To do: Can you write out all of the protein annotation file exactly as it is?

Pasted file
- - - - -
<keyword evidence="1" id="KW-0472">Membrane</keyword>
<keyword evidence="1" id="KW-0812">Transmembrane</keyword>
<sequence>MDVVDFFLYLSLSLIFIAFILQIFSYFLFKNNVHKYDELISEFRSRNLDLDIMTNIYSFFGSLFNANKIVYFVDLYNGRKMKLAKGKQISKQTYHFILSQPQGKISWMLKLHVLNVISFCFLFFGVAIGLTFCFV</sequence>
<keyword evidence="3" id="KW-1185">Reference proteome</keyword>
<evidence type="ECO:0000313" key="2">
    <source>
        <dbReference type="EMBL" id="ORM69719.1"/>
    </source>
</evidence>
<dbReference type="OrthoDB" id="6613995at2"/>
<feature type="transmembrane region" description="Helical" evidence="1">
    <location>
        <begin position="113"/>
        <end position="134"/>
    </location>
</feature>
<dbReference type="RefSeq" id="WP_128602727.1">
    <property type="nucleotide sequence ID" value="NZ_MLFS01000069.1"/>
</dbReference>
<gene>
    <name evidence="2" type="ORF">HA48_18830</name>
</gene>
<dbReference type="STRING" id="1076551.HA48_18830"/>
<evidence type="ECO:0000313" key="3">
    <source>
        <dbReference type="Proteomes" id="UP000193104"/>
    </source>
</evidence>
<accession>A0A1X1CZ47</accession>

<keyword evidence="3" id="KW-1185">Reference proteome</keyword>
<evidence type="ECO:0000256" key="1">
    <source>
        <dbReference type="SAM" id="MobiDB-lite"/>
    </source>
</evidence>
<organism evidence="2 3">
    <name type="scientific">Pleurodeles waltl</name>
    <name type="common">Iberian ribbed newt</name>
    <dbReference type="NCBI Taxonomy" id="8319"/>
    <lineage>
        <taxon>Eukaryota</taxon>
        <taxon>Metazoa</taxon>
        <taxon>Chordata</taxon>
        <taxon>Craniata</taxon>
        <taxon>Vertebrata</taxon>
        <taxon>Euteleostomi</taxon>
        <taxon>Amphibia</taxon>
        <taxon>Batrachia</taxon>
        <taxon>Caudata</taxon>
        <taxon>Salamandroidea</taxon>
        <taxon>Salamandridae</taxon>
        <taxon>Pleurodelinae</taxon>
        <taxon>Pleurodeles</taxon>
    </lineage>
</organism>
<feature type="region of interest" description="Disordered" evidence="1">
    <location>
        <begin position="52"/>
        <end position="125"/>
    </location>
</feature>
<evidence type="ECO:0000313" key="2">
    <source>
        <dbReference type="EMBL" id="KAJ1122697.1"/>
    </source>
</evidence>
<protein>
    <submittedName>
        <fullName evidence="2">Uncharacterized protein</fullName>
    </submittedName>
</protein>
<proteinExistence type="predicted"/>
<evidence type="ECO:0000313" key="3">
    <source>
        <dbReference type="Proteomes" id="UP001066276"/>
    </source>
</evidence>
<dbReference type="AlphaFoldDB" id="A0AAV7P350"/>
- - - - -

<keyword evidence="1" id="KW-0472">Membrane</keyword>
<keyword evidence="1" id="KW-0812">Transmembrane</keyword>
<sequence>MDVVDFFLYLSLSLIFIAFILQIFSYFLFKNNVHKYDELISEFRSRNLDLDIMTNIYSFFGSLFNANKIVYFVDLYNGRKMKLAKGKQISKQTYHFILSQPQGKISWMLKLHVLNVISFCFLFFGVAIGLTFCFV</sequence>
<keyword evidence="3" id="KW-1185">Reference proteome</keyword>
<evidence type="ECO:0000313" key="2">
    <source>
        <dbReference type="EMBL" id="ORM69719.1"/>
    </source>
</evidence>
<dbReference type="OrthoDB" id="6613995at2"/>
<feature type="transmembrane region" description="Helical" evidence="1">
    <location>
        <begin position="113"/>
        <end position="134"/>
    </location>
</feature>
<dbReference type="RefSeq" id="WP_128602727.1">
    <property type="nucleotide sequence ID" value="NZ_MLFS01000069.1"/>
</dbReference>
<gene>
    <name evidence="2" type="ORF">HA48_18830</name>
</gene>
<dbReference type="STRING" id="1076551.HA48_18830"/>
<evidence type="ECO:0000313" key="3">
    <source>
        <dbReference type="Proteomes" id="UP000193104"/>
    </source>
</evidence>
<accession>A0A1X1CZ47</accession>

<keyword evidence="3" id="KW-1185">Reference proteome</keyword>
<evidence type="ECO:0000256" key="1">
    <source>
        <dbReference type="SAM" id="MobiDB-lite"/>
    </source>
</evidence>
<organism evidence="2 3">
    <name type="scientific">Pleurodeles waltl</name>
    <name type="common">Iberian ribbed newt</name>
    <dbReference type="NCBI Taxonomy" id="8319"/>
    <lineage>
        <taxon>Eukaryota</taxon>
        <taxon>Metazoa</taxon>
        <taxon>Chordata</taxon>
        <taxon>Craniata</taxon>
        <taxon>Vertebrata</taxon>
        <taxon>Euteleostomi</taxon>
        <taxon>Amphibia</taxon>
        <taxon>Batrachia</taxon>
        <taxon>Caudata</taxon>
        <taxon>Salamandroidea</taxon>
        <taxon>Salamandridae</taxon>
        <taxon>Pleurodelinae</taxon>
        <taxon>Pleurodeles</taxon>
    </lineage>
</organism>
<feature type="region of interest" description="Disordered" evidence="1">
    <location>
        <begin position="52"/>
        <end position="125"/>
    </location>
</feature>
<evidence type="ECO:0000313" key="2">
    <source>
        <dbReference type="EMBL" id="KAJ1122697.1"/>
    </source>
</evidence>
<protein>
    <submittedName>
        <fullName evidence="2">Uncharacterized protein</fullName>
    </submittedName>
</protein>
<proteinExistence type="predicted"/>
<evidence type="ECO:0000313" key="3">
    <source>
        <dbReference type="Proteomes" id="UP001066276"/>
    </source>
</evidence>
<dbReference type="AlphaFoldDB" id="A0AAV7P350"/>